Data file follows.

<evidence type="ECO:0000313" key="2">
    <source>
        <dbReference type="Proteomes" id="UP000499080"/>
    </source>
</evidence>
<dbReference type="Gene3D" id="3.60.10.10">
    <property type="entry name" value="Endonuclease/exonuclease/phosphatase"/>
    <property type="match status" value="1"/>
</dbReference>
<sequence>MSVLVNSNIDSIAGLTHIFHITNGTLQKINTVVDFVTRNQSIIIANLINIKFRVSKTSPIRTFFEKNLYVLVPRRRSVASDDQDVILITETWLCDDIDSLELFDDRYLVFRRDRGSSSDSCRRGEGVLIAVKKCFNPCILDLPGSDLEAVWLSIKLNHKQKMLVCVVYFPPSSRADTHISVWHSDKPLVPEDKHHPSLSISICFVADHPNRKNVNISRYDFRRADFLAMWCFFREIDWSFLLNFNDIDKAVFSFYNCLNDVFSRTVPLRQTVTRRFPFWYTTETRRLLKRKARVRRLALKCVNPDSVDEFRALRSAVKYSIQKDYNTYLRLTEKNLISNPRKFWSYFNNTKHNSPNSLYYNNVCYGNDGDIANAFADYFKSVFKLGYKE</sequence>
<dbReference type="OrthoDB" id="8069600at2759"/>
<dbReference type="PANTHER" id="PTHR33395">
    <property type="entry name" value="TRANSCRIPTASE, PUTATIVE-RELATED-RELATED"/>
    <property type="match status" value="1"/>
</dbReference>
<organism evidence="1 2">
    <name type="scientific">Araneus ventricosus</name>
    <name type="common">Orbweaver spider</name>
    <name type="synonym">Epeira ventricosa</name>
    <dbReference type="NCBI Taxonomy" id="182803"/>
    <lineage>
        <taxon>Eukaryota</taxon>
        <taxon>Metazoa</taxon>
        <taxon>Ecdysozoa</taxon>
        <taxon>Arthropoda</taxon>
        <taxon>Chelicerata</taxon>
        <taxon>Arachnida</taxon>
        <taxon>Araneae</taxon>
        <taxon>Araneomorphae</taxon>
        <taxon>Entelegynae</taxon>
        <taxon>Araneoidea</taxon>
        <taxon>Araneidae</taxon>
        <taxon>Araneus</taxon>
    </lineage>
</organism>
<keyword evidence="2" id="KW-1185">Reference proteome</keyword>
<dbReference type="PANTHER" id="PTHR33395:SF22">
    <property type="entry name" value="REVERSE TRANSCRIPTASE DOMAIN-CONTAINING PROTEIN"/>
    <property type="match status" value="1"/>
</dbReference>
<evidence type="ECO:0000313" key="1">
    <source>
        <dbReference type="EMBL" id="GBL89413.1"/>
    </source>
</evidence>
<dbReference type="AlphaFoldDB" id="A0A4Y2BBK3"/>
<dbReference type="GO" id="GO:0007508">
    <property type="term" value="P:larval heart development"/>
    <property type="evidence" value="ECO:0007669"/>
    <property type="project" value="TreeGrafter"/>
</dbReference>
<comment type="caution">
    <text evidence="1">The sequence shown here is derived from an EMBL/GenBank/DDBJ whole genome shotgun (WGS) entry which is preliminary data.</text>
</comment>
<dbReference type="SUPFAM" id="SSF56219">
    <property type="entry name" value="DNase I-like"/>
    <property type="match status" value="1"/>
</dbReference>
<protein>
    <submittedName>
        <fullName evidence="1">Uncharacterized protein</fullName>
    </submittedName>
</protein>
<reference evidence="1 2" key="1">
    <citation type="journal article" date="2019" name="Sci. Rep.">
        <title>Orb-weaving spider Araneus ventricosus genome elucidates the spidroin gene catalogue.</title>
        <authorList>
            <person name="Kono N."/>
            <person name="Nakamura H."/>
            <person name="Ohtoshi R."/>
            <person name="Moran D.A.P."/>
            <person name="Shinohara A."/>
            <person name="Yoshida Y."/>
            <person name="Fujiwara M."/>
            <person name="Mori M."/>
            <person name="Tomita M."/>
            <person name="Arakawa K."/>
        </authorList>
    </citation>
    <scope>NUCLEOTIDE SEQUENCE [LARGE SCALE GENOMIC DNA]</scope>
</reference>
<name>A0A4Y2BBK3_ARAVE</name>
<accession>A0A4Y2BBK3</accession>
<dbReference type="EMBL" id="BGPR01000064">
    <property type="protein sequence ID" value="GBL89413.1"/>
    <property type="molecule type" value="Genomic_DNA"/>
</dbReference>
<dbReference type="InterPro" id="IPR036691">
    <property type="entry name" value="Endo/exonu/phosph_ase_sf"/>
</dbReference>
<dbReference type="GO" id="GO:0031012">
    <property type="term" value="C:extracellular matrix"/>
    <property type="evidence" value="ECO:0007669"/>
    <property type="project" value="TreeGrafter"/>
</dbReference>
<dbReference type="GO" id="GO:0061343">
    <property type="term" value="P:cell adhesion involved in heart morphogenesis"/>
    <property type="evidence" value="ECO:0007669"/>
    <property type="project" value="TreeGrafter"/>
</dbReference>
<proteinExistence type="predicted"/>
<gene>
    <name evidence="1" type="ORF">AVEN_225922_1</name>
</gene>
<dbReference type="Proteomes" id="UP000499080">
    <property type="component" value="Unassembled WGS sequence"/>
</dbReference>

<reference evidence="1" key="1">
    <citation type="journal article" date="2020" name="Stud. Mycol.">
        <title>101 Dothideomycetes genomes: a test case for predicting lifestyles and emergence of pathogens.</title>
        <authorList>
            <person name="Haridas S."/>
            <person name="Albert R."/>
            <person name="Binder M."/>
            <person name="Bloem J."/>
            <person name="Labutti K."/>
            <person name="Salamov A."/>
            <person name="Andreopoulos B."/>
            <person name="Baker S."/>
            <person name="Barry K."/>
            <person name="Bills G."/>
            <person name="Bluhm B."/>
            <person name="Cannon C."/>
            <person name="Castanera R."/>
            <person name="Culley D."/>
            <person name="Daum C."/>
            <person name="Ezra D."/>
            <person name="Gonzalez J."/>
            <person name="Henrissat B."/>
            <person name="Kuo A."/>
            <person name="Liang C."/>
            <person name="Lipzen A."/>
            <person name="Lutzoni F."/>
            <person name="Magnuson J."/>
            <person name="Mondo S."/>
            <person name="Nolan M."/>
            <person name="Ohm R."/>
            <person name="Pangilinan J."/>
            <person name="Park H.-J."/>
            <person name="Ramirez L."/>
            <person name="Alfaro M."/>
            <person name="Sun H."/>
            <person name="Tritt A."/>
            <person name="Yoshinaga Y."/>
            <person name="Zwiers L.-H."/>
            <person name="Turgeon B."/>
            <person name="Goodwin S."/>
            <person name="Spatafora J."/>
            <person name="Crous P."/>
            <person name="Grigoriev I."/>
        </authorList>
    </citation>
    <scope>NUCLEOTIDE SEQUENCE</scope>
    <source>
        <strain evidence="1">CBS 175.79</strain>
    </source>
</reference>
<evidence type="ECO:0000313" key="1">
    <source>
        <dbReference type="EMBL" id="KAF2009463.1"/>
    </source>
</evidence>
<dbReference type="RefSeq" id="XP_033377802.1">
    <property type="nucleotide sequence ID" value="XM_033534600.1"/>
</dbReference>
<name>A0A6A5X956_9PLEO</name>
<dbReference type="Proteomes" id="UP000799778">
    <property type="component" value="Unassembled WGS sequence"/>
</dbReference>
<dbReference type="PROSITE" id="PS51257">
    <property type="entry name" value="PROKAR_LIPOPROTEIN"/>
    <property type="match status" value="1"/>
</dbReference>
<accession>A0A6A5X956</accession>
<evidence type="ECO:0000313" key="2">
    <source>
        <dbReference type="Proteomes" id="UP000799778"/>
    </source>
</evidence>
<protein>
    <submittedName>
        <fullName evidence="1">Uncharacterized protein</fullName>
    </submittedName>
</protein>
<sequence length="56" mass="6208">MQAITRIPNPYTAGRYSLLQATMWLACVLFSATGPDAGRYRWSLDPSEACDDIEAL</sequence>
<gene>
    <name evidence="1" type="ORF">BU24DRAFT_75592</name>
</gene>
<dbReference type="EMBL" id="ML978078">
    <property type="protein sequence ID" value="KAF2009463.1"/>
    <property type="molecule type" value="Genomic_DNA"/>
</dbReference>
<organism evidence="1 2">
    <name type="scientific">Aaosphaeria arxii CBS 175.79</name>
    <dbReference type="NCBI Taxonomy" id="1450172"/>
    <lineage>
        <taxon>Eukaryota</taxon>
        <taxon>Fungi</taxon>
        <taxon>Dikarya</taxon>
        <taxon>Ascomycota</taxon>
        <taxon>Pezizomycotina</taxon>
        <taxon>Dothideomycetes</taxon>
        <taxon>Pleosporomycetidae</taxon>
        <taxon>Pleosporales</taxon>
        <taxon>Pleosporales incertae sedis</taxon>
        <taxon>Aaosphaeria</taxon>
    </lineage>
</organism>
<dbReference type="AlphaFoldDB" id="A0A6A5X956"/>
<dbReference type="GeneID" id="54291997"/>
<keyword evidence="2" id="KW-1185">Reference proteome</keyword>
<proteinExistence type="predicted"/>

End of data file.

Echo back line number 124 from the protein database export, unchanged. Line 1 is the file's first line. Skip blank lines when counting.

            <person name="Castanera R."/>